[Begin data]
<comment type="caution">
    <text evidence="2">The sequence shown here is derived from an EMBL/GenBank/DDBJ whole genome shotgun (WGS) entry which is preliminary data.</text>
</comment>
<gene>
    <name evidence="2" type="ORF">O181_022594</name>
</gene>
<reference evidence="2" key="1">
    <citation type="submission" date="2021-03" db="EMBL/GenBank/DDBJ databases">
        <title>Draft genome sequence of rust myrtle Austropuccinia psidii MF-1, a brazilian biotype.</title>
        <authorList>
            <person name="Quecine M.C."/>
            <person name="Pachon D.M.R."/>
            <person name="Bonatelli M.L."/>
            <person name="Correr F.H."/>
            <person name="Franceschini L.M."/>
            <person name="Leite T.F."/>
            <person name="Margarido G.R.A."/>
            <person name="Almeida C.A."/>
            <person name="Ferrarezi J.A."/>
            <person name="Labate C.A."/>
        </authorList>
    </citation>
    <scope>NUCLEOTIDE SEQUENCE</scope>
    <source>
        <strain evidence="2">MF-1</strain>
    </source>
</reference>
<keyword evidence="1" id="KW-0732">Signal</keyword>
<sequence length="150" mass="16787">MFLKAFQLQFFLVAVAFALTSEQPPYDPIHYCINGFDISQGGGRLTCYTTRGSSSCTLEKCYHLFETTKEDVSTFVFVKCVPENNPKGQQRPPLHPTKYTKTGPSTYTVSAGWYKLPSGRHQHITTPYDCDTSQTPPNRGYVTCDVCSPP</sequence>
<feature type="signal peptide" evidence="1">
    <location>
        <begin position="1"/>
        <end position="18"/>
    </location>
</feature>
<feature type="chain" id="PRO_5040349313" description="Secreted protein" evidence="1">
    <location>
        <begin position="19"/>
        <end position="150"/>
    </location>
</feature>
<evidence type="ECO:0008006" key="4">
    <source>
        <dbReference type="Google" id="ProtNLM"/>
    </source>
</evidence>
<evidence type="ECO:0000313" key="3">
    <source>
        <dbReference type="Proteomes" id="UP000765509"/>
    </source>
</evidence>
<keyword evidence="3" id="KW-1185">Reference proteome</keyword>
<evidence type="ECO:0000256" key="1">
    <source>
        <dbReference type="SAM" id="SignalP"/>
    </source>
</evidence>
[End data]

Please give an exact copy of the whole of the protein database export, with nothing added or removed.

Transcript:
<comment type="caution">
    <text evidence="2">The sequence shown here is derived from an EMBL/GenBank/DDBJ whole genome shotgun (WGS) entry which is preliminary data.</text>
</comment>
<gene>
    <name evidence="2" type="ORF">O181_022594</name>
</gene>
<reference evidence="2" key="1">
    <citation type="submission" date="2021-03" db="EMBL/GenBank/DDBJ databases">
        <title>Draft genome sequence of rust myrtle Austropuccinia psidii MF-1, a brazilian biotype.</title>
        <authorList>
            <person name="Quecine M.C."/>
            <person name="Pachon D.M.R."/>
            <person name="Bonatelli M.L."/>
            <person name="Correr F.H."/>
            <person name="Franceschini L.M."/>
            <person name="Leite T.F."/>
            <person name="Margarido G.R.A."/>
            <person name="Almeida C.A."/>
            <person name="Ferrarezi J.A."/>
            <person name="Labate C.A."/>
        </authorList>
    </citation>
    <scope>NUCLEOTIDE SEQUENCE</scope>
    <source>
        <strain evidence="2">MF-1</strain>
    </source>
</reference>
<keyword evidence="1" id="KW-0732">Signal</keyword>
<sequence length="150" mass="16787">MFLKAFQLQFFLVAVAFALTSEQPPYDPIHYCINGFDISQGGGRLTCYTTRGSSSCTLEKCYHLFETTKEDVSTFVFVKCVPENNPKGQQRPPLHPTKYTKTGPSTYTVSAGWYKLPSGRHQHITTPYDCDTSQTPPNRGYVTCDVCSPP</sequence>
<feature type="signal peptide" evidence="1">
    <location>
        <begin position="1"/>
        <end position="18"/>
    </location>
</feature>
<feature type="chain" id="PRO_5040349313" description="Secreted protein" evidence="1">
    <location>
        <begin position="19"/>
        <end position="150"/>
    </location>
</feature>
<evidence type="ECO:0008006" key="4">
    <source>
        <dbReference type="Google" id="ProtNLM"/>
    </source>
</evidence>
<evidence type="ECO:0000313" key="3">
    <source>
        <dbReference type="Proteomes" id="UP000765509"/>
    </source>
</evidence>
<keyword evidence="3" id="KW-1185">Reference proteome</keyword>
<evidence type="ECO:0000256" key="1">
    <source>
        <dbReference type="SAM" id="SignalP"/>
    </source>
</evidence>